The Toyota Camry has seen its fair share of derision by car enthusiasts over the years. The common complaint seems to be that it's too milquetoast for our more refined palettes. But the truth is, much as we think everyone should just drive a Miata or a diesel Land Rover Defender, most folks just need to get from point A to point B with as little fuss as possible. Their car needs to be comfortable, quiet, nicely appointed, affordable and economical. And to those points, the Toyota Camry is great.
Previous Camry generations looked a bit stodgy, but this latest version makes a bold statement. A creased hood leads down to a grille that extends the entire width of the fascia. The whole car is lower and wider than its predecessors, with wheel sizes ranging from 16 inches on base models to 19 on the most loaded versions.
I like the sportier look of this top-level XSE V6 test car, with its quad exhaust tips, tiny rear spoiler and angular grille up front. My only real gripe about the Camry's design is around back -- those fake vents that droop off the corners of the taillights are dumb. They aren't functional and just look like its mascara is running.
The base Camry comes with a 203-horsepower, 2.5-liter, naturally aspirated I4 engine, and a hybrid powertrain is also available. This tester, however, has the larger, 3.5-liter V6, producing a healthy 301 horsepower and 267 pound-feet of torque.
Power goes to the front wheels through an eight-speed automatic transmission, which seems simple enough, but there's a weird quirk. Put the shifter into its Sport setting and the shift indicator will read "4." This doesn't mean you're in fourth gear -- this is what Toyota calls a "range hold." In other words, the transmission will shift itself through the first four gears, and then you're supposedly on your own. But when I push the car in fourth gear, the car upshifts anyway. The XSE has shift paddles that let you override this weird Sport setting, but they aren't very enjoyable. Just leave the car in Drive. Trust me.
In daily commuting, the Camry is smooth and easy to drive. It's pretty quick both off the line and under midrange acceleration, and on more engaging back roads, the steering is responsive. This car won't out-handle a Mazda6, but the stereotype of the Camry being a dud to drive is outdated and wrong.
The XSE V6 is EPA-estimated to achieve 26 miles per gallon combined -- a class-competitive figure that matches the Honda Accord with its 2.0-liter turbo I4 engine. If you're looking for better fuel economy, however, stick with the four-cylinder Camry, which can net you 34 mpg combined. The Camry Hybrid, meanwhile, is estimated to return a seriously impressive 52 mpg.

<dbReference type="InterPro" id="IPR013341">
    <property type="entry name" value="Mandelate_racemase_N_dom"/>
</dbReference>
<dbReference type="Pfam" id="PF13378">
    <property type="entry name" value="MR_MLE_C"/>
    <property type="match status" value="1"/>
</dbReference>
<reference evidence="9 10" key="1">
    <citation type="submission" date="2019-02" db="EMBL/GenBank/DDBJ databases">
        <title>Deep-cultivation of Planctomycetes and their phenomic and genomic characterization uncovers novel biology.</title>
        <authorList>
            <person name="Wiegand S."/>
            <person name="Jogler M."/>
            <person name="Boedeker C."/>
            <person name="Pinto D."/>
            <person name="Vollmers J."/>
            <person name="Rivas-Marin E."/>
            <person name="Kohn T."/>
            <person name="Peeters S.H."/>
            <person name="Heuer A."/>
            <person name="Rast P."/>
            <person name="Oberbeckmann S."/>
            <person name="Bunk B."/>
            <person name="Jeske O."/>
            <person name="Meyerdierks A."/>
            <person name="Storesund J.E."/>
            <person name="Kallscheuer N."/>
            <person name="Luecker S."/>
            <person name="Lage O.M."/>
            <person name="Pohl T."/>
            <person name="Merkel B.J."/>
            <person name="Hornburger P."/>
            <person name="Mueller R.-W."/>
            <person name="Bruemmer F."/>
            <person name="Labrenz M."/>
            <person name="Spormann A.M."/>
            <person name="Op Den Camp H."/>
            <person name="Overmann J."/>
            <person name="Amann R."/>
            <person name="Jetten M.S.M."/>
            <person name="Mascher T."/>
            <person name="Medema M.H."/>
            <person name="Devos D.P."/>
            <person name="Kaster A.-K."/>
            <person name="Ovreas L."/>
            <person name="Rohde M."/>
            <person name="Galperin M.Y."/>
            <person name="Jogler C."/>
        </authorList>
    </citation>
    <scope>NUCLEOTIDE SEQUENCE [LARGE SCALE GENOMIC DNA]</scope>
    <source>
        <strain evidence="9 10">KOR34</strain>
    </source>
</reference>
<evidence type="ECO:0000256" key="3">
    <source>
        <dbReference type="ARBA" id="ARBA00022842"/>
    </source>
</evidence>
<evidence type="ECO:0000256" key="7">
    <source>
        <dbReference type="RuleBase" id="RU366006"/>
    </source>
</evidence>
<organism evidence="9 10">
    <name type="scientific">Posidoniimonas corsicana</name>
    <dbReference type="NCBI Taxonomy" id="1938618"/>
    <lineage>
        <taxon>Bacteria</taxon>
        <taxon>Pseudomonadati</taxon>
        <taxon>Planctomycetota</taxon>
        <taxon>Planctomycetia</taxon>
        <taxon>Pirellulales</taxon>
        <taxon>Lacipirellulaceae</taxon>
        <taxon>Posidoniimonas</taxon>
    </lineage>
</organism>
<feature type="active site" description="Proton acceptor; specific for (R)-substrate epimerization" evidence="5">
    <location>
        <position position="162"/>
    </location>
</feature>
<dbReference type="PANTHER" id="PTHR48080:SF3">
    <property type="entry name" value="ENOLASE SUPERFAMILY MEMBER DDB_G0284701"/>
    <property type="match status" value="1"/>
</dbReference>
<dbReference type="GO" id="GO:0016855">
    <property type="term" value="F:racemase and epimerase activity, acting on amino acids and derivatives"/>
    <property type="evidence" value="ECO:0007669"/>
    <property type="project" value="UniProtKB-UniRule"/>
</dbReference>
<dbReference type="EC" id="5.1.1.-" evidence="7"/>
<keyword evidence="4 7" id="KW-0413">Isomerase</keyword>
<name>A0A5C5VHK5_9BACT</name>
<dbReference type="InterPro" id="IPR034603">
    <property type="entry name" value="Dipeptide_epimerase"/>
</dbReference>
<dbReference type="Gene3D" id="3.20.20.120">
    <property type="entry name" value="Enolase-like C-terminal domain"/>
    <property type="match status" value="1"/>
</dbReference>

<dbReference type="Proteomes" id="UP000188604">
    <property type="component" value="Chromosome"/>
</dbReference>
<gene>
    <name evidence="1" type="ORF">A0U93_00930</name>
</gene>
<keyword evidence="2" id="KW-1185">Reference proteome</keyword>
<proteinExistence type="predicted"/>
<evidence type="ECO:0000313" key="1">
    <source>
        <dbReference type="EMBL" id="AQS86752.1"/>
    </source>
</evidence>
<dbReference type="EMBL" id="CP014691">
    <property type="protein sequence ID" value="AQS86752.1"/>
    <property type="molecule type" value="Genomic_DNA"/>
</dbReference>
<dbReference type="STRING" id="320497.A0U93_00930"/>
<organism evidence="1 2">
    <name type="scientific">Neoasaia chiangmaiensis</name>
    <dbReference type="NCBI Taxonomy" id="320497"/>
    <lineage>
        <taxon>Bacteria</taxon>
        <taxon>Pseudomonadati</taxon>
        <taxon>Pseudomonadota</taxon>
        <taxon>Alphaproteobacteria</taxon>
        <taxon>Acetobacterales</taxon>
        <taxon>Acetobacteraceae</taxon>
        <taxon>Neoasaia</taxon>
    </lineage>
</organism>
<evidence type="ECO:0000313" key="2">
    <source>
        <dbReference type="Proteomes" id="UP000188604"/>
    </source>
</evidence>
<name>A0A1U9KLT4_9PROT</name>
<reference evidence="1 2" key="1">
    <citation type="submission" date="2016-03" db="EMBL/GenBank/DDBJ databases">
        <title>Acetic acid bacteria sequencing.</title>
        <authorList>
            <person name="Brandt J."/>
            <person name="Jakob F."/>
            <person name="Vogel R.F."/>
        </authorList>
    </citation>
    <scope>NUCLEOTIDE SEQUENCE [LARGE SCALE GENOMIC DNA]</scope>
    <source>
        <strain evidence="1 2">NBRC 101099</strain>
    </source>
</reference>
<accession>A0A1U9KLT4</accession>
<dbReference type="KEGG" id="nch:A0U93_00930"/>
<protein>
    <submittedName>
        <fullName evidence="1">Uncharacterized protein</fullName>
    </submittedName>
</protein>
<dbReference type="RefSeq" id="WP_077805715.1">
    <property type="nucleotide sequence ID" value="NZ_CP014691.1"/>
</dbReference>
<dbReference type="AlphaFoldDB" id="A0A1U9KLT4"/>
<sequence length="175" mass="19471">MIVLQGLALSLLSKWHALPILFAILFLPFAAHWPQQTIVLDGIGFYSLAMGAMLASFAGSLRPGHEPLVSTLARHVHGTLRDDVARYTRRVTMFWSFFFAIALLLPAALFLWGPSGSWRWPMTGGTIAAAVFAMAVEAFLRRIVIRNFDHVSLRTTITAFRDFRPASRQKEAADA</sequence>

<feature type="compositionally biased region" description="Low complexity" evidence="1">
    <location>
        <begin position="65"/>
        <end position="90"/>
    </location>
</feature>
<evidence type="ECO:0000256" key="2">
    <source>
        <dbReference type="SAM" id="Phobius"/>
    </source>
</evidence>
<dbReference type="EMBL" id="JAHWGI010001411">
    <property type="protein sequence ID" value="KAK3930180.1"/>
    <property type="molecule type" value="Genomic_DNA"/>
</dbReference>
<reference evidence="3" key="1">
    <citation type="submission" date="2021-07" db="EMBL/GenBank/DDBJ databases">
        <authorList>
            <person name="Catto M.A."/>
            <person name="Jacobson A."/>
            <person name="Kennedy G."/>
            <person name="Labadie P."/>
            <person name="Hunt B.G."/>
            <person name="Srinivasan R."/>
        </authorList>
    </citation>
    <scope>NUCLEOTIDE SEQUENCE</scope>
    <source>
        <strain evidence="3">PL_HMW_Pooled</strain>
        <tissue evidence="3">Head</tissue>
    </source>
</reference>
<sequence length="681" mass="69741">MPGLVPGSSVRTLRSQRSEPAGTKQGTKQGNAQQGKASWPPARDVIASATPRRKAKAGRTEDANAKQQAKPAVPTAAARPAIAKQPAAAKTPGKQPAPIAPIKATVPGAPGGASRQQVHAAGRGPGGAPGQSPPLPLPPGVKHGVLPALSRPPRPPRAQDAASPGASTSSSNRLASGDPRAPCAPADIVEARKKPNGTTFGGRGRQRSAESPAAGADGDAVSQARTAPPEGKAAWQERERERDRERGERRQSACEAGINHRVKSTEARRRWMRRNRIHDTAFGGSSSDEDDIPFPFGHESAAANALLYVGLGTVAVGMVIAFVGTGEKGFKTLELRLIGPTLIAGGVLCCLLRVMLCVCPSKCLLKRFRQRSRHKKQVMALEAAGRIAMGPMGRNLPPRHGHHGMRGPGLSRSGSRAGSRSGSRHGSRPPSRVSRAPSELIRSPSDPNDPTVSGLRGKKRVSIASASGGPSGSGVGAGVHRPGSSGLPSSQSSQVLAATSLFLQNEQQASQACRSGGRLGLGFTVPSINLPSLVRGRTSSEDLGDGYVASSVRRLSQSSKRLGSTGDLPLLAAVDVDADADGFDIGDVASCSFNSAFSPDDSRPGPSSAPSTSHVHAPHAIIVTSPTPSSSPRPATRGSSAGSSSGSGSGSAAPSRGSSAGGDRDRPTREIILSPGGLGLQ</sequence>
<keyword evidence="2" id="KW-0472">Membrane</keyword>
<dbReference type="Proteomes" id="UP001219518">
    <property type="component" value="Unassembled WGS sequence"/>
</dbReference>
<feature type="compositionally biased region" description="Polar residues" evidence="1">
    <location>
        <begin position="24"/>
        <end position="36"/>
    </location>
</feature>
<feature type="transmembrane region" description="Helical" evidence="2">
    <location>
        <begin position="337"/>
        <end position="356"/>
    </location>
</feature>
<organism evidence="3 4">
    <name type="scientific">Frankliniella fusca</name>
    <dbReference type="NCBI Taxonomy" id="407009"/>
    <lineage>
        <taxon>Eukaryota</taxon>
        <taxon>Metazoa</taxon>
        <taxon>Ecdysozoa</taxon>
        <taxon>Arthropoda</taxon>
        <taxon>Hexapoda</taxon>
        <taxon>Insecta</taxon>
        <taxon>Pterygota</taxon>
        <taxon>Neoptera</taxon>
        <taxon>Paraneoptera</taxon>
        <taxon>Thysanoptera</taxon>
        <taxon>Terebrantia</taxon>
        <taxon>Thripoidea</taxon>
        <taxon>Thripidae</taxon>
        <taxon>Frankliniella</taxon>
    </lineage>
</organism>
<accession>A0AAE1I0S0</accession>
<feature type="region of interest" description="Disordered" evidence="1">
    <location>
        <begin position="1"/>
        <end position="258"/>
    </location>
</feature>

There's plenty driver assistance tech onboard, and the Camry comes standard with a lot of features that cost extra on competing sedans. Adaptive cruise control, forward collision warning and braking, and lane-departure mitigation are all standard.
Adaptive cruise control works in stop-and-go traffic, thank goodness. But even at the closest gap setting, there's a ton of space between you and a lead car, which led to several other drivers cutting me off. The ACC system also cut out completely as I approached a toll booth at the San Francisco Bay Bridge, which is odd.
The lane-departure warning and forward collision warning systems are super sensitive. The former is quick to try and guide me back toward the center of a lane, even when I haven't veered off, and the latter yells at me as I approach a stopped car even though my foot is already on the brake pedal. Give me a little more credit in my driving abilities, Camry.
The Camry XLE and XSE V6 comes with Toyota's Entune infotainment system, housed on an 8-inch touchscreen. (Lower trim levels get a 7-inch screen.) Base Camry models come with one USB port and a 12-volt outlet, but XLE and XSE trims add two more USB outlets in the center console. A 10-inch head-up display is optional and has customizable settings for navigation, speed, phone and audio data. Wireless smartphone charging is also available.
Toyota finally adds Apple CarPlay compatibility for its Entune system, and since the Camry's built-in navigation isn't anything to write home about, you'll want to use it. Using voice control, the Toyota's system couldn't recognize any of my attempts to find a local gym -- "find a gym nearby," "find a fitness center" and "find a 24 Hour Fitness" all resulted in nothing, several times.
And no, Entune still does not support Android Auto.
Tech aside, the Camry's interior is extremely spacious and comfortable, though there's more wind and tire noise inside than I'd like. The eight-way power front seats are as comfortable as they are supportive, but the heaters within could stand to be stronger.
The Camry offers 15 cubic feet of cargo space in its trunk, which is on the smaller side of the segment. The Mazda6 falls short, with 14.7 cubic feet, but the Honda Accord, Hyundai Sonata and Nissan Altima all boast bigger boots.
Much as I like the power of the V6, I'd just as happily own a Camry XSE with the 2.5-liter engine. You still get the same appearance goodies, as well as all the driver's aids. Without any options, a nicely equipped Camry XSE 2.5 comes in under $30,000. This fully loaded XSE V6, meanwhile, costs $37,190 plus $930 for destination.
Crossovers and SUVs are dominating the marketplace today, but there are still plenty of folks who want a midsize sedan. The Camry offers a great overall package, though it's not as nice to drive as a Honda Accord or Mazda6. The Nissan Altima and Subaru Legacy also offer all-wheel drive.
Still, with the Camry's impressive suite of standard safety tech, comfortable interior and competent driving dynamics, it's far from being a stale entry in this segment. The Camry has long dominated the family sedan space, and even against stiffer competition than ever, Toyota's entry can definitely hold its own.